The inflation rate as measured by the consumer price index (CPI) was 8.7 percent in April 2023, down from 10.1 percent in March 2023.
This compares to seven percent in Europe and 4.9 percent in the USA. In the G20 inflation table, the UK is only ahead of Turkey and Argentina.
However, the OECD forecasts that the UK will avoid a recession. The forecast comes after Chancellor Jeremy Hunt said he was comfortable with the Bank of England raising interest rates even if it pushed the UK into recession to stabilize the economy.
But what is inflation and what does it mean for wages and mortgages?
What is inflation?
Inflation is a measure of the rate of rising prices for goods and services in an economy. This can occur when prices increase due to increasing production costs such as raw materials and wages.
For example, if a bottle of milk costs £1 and that price increases by 5p year-on-year, milk inflation is five per cent.
An increase in demand for products and services can lead to inflation as consumers are willing to pay more for the product.
What Causes Inflation?
There are various factors that can affect prices or inflation in an economy. Typically, inflation is caused by an increase in the cost of production or demand for products and services.
In the short term, high inflation can also be due to people having a lot of excess cash or wanting to access a lot of credit and spend money.
Even if consumers benefit little or not at all from inflation, investors can benefit by holding assets in markets that are affected. For example, those who invest in energy companies might see their stock prices rise when energy prices rise.
How is inflation calculated?
Inflation is calculated by measuring changes in the cost of living. The official method is the CPI. It is calculated by measuring the price of a “shopping cart” and services that we use on a daily basis. This basket includes everything from the price of eggs to the cost of an e-book.
This is determined by the annual Family Expenditure Survey, a voluntary survey of around 6,000 people. The survey, conducted by the ONS, helps determine the percentage of people’s income that is spent on different things. Results vary each year to reflect people’s shopping behavior.
Once the survey results are in, the government will review the prices of the UK’s top 1,000 goods each month. The percentage price changes of individual goods and services are noted.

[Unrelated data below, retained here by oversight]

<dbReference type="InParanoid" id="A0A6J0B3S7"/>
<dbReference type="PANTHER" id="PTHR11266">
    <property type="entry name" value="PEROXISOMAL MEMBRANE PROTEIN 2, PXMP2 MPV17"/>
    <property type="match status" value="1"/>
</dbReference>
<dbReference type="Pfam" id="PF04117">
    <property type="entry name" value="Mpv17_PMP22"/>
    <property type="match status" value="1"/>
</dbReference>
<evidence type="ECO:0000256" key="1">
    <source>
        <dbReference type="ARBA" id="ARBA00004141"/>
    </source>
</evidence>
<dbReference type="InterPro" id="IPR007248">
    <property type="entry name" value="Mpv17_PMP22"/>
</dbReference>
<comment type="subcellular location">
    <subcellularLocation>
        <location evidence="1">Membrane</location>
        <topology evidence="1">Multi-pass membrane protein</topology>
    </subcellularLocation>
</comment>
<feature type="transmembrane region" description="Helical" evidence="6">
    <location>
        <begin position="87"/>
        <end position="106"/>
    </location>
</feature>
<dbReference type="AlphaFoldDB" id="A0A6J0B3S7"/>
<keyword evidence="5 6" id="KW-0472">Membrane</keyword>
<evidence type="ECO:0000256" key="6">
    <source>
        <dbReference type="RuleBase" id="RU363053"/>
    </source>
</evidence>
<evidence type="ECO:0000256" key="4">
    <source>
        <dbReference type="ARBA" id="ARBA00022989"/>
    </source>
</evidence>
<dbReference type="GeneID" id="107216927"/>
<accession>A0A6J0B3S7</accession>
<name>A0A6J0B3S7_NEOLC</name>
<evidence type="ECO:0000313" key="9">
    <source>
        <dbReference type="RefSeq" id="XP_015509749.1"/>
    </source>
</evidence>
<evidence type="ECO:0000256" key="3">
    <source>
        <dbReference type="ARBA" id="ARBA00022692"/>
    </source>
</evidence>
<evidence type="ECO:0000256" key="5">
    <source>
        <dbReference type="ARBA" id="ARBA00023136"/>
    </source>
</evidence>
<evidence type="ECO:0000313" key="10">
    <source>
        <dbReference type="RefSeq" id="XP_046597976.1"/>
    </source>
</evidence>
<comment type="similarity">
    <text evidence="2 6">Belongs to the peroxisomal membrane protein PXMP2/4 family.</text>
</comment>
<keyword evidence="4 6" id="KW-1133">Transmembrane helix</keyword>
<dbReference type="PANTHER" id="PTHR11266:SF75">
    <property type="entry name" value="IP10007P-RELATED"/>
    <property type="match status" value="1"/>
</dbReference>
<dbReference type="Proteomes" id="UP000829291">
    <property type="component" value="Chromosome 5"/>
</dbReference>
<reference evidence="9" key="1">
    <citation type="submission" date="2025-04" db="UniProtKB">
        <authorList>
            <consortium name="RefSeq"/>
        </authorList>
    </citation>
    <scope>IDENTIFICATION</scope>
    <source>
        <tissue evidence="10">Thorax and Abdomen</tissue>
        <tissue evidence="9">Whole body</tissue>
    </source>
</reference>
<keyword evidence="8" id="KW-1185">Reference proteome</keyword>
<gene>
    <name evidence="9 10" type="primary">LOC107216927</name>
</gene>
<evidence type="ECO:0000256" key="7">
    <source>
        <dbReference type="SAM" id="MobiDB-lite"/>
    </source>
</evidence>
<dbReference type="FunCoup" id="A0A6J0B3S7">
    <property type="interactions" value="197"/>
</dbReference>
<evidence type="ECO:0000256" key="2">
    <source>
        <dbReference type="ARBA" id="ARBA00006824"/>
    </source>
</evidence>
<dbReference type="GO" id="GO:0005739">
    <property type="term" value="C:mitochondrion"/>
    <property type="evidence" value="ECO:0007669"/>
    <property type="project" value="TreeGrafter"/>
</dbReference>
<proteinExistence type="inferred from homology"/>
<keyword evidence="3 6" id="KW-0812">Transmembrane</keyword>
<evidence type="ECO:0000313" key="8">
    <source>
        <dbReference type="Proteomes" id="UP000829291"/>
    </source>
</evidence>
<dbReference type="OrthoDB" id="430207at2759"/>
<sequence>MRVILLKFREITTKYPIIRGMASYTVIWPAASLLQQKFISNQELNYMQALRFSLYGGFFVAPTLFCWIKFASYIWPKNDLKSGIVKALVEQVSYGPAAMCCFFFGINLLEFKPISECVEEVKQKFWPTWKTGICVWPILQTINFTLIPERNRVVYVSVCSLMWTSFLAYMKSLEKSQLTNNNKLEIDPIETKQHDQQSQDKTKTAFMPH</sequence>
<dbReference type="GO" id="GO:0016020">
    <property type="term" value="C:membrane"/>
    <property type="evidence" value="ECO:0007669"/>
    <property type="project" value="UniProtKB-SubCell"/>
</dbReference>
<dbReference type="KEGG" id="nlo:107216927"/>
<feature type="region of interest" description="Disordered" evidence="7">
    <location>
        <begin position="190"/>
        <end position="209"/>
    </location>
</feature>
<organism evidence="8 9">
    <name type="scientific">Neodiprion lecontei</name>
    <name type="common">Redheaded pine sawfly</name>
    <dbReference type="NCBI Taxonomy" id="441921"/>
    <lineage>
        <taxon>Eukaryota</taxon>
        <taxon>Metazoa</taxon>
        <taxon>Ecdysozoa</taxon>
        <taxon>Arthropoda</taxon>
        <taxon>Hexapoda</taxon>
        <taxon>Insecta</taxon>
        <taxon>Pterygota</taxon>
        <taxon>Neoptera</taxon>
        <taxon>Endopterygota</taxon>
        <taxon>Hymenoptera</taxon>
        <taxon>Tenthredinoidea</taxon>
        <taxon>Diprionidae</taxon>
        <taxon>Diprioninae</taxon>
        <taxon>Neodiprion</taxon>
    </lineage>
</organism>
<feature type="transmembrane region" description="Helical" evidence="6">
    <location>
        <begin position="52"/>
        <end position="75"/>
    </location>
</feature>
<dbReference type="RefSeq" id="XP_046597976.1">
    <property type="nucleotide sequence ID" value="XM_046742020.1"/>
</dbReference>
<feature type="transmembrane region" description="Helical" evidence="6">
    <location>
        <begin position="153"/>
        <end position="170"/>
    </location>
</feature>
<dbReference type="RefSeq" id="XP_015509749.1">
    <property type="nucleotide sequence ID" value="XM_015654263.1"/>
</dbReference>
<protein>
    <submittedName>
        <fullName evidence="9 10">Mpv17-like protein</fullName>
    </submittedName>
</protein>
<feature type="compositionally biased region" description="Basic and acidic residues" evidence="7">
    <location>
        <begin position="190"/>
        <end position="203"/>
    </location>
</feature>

Percentage price increases are then multiplied by the weight of each product category, showing how much they impact consumer budgets.
How does inflation work?
Inflation occurs when prices across the economy rise and the purchasing power of money falls. It refers to the broad increase in prices in a sector or industry and ultimately in a country’s economy as a whole.
Inflation can become a destructive force in an economy if it is allowed to spiral out of control and rise dramatically.
Unchecked inflation can bring down a country’s economy, as was the case in 2018 when Venezuela’s inflation rate reached more than 1,000,000 percent per month. This led to the collapse of the economy and forced countless citizens to flee the country.
What does inflation mean for mortgages?
Rising inflation will affect homeowners, but how much depends on the terms of their mortgage.
The Bank of England could raise interest rates to try to curb rising inflation.
This can cause mortgages to become more expensive as interest rates rise, depending on the type of mortgage.
Those with tracker mortgages that follow a base rate (usually that of the Bank of England) will see their interest rates rise a month after the Bank of England increases the base rate.
People with fixed-rate mortgages, on the other hand, will not be affected immediately. These mortgages set the interest rate a homeowner must pay for a period of time – usually two or five years.
Once a tracker or fixed-rate mortgage expires, lenders can grant borrowers a standard adjustable-rate (SVR) mortgage. That means mortgage payments can change each month depending on the interest rate.
What does inflation mean for wages?
When inflation rises – and wages don’t keep up – it affects the actual value of wages. That means wages aren’t increasing as much as they used to be.
The ONS said regular pay, excluding bonuses and adjusting for inflation, fell 4.1 percent in the three months to June from a year earlier.
“The real value of wages continues to fall,” Darren Morgan, director of economic statistics at the ONS, said in January. “Barring bonuses, it’s still falling at its fastest pace since comparable records began in 2001.”
https://www.standard.co.uk/news/uk/inflation-how-it-works-uk-wages-food-price-rises-b1013509.html What is inflation and how is it calculated? Experts assume that interest rates will fall